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The industry as seen by top designers.

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Thoughts on the State of Design

Who decides what is good design?

by "Industry Professional" (February 15, 2010)

(Note: The previous issue of CLN included the following comments from one of the industry's most successful designers. Her comments inspired another industry pro to answer her. First, here's the original comments, following by the answer.)

"More and more, scrapbooking designs come right off the pages of Dover clip art and have become very homogeneous. With the speed to market, and the influx of inexperienced, non-professional designers creating product for pennies, no wonder so many illustrative artists are making their way over to the quilting market and leaving the crafting world behind.

"While the scrapbooking industry did create excitement at the consumer level when they started calling everyone who crafts a 'Designer,' it set off a downward spiral for design in general for our industry. The standards are now so low, that people who put a sticker on a card now get credited for being the designer, with less and less acknowledgment of the real designer who figured it all out in advance and who started with a blank sheet of paper and her imagination.

"One can only feel sad that an industry based on creativity does not truly support it. I really wish the industry would focus less on making stars out of 20-somethings who have the 'look' and more on those who offer innovation, smart design, and imagination." Name Withheld

The answer

I just read the comment in your newsletter from an artist downgrading creativity that comes from "clip art" and 20-somethings. It seems that author thinks that designs and ideas should only come from an elite group of artists.

Great ideas, new trends, and designs come from everywhere. That is what makes our industry grow! So what if designs are created from clip art, if that is the look the consumer likes, then what's wrong with that?

Kudos to creative people who see the world in a different way; that is what drives new trends, ideas, concepts, and innovation. These talented, creative individuals were previously consumers who love to create and design and want to share their work with others. I have worked with artists and designers for many years (30) and the new talent and new ideas that spring forth each year amazes me. If being "published" or mentioned is the goal of new designers or consumers, then more power to them! Some of them become famous in our industry. This not only drives sales of our products but gives others a goal to aspire to.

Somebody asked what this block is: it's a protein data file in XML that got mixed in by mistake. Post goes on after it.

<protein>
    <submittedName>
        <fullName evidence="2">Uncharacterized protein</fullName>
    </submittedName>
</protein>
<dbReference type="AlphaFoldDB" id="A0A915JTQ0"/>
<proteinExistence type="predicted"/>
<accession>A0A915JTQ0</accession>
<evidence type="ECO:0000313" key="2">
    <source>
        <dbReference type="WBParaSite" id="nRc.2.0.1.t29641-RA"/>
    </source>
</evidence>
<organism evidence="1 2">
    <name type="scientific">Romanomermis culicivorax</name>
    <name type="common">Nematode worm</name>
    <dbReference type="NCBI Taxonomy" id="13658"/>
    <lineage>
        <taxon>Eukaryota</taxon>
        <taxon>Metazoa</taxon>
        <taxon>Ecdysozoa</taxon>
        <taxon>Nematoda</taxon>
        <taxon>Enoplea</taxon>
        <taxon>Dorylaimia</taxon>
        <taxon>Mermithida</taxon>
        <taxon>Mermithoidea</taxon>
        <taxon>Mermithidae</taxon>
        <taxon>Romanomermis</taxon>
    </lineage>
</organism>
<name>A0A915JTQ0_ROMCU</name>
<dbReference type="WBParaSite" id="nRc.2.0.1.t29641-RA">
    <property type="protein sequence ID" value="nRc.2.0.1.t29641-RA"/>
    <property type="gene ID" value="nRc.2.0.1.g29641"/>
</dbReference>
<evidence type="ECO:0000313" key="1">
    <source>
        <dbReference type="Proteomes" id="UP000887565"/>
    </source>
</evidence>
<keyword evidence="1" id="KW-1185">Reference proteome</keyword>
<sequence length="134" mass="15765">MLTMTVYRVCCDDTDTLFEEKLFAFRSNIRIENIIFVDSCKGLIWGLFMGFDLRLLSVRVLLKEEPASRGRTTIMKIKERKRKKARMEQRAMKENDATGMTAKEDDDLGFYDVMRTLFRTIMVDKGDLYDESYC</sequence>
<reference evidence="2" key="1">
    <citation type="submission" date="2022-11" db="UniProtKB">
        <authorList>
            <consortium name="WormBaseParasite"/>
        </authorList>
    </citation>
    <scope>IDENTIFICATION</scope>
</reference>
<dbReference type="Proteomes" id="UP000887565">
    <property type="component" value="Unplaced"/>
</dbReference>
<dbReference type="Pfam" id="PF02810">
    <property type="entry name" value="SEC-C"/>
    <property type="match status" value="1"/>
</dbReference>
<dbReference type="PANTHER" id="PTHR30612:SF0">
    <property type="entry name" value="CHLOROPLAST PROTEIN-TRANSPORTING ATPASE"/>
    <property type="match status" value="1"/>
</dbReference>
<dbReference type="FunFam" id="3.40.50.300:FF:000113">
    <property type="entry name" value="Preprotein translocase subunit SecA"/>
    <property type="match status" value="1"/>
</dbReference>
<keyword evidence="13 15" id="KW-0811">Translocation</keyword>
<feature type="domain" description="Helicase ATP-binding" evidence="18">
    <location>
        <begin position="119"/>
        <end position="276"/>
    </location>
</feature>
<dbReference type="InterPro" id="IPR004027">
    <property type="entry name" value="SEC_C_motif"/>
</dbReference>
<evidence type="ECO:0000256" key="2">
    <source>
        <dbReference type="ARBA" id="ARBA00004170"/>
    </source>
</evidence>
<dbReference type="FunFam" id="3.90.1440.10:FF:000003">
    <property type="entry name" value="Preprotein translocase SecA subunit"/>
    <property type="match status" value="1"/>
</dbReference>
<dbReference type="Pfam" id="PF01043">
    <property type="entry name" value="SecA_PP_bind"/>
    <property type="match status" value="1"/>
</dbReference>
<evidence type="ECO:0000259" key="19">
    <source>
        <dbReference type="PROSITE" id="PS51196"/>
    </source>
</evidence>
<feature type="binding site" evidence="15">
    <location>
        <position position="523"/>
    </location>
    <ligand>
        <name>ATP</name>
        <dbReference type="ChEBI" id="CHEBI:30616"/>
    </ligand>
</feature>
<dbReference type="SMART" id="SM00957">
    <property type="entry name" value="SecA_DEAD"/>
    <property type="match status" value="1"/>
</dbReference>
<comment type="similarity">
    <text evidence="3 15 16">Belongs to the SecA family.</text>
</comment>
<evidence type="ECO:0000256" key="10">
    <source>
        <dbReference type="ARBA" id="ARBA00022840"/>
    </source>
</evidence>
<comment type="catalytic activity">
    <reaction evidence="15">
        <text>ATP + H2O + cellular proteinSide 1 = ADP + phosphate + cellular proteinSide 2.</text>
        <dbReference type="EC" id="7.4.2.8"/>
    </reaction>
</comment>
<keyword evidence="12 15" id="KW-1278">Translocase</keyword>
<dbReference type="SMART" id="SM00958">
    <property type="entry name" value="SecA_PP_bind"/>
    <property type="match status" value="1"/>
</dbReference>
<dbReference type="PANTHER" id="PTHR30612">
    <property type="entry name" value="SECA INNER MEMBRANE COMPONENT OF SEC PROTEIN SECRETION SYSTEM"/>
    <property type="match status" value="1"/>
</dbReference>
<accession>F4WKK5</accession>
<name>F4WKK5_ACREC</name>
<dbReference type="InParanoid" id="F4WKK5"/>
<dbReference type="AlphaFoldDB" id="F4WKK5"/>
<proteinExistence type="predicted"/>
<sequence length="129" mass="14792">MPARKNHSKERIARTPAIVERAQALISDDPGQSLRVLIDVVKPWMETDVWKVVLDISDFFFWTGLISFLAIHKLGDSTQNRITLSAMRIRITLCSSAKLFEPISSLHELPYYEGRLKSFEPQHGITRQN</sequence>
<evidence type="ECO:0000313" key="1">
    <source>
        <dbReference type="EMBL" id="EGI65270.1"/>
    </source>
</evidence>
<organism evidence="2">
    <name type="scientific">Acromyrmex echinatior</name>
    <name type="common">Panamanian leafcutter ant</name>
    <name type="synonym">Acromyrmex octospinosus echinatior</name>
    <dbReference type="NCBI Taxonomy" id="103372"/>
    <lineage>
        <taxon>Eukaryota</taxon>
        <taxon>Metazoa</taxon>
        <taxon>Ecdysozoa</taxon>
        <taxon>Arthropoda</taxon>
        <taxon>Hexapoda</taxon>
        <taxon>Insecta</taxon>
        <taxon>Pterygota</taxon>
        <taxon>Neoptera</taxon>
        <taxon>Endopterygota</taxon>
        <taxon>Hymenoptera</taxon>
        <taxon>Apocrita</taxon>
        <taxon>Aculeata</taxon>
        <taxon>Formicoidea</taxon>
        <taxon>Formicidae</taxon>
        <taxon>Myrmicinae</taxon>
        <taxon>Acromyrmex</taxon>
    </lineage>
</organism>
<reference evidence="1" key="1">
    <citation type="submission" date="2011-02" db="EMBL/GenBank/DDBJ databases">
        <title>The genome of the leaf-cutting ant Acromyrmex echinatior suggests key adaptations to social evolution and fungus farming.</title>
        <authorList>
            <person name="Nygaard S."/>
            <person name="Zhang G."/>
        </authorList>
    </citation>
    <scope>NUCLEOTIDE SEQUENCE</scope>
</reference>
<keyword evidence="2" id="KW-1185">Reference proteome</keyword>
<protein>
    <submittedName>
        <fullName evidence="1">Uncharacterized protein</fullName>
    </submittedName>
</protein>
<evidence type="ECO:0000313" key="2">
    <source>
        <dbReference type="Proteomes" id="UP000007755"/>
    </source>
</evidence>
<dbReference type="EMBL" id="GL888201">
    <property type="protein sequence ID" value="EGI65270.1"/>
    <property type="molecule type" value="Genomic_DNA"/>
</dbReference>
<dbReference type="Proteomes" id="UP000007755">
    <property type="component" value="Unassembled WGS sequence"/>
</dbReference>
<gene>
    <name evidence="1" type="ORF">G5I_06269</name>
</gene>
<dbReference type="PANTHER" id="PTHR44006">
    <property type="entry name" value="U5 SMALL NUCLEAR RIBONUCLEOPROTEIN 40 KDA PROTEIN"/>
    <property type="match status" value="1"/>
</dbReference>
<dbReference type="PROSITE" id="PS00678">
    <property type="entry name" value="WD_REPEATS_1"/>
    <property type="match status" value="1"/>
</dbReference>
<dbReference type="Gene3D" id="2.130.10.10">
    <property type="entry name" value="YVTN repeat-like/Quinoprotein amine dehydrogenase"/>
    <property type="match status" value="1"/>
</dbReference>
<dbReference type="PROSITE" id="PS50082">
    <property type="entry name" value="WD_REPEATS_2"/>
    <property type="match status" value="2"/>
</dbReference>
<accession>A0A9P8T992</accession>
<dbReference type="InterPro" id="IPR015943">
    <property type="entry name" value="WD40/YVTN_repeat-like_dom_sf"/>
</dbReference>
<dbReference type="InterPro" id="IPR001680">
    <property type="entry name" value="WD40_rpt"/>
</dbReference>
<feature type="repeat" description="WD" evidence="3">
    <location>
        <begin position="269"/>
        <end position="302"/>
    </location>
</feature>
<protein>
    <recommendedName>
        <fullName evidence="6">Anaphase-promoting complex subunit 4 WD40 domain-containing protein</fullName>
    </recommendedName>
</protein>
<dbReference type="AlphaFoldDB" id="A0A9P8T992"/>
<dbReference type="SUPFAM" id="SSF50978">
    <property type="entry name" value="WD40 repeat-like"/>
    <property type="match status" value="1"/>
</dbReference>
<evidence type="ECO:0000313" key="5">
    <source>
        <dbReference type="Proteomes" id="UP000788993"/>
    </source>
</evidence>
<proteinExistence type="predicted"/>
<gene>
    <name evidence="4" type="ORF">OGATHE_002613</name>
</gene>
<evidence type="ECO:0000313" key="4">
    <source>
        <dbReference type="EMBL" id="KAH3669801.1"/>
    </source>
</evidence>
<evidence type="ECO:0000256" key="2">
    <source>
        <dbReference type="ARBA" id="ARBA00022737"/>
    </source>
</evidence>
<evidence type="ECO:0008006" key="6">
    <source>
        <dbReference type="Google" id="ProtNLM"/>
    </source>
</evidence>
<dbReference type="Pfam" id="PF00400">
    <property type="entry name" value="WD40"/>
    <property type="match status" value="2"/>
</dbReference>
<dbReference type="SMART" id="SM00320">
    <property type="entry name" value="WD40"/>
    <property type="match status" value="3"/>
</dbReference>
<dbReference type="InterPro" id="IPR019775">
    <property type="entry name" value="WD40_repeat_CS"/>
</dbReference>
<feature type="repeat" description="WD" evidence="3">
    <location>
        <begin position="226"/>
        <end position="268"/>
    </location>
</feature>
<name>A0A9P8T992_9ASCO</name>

Many pioneers in our industry were not artists or illustrators, but they taught us how to use our own inner creativity and they wanted to share their love of crafting.

True, there are many talented artists and illustrators who service our industry. Together we all make a team: artists, designers, innovators, craftsmen, and marketers. It takes all of the team to make a product successful. Because a young designer is not an "illustrator" does not make her any less valuable.

Sometimes I believe we forget that we are a teaching industry. We want to share our love of crafting with others. And if these designers are 20-something and use clip art, and they become stars because of their look or lifestyle, then we as an industry are successful

As for me, I truly appreciate what the younger generation is doing for our industry. They are our future and they do not need a degree in art to share their creativity with the world.

Editor's Note

Clearly, scrapbooking has made life difficult for professional designers, because many scrappers are so thrilled to be published or named to a company design team that it never occurred to them to ask to be paid.

But the debate over quality design has gone on for decades. While "Beauty is in the eye of the beholder," in fact sales are in the eye of the consumer.

Care to join the conversation? What should be a designer's top priority, appealing to the masses or letting the chips fall where they may by expressing her true creative spirit? And what's fair? Email your thoughts to CLN at mike@clnonline.com.



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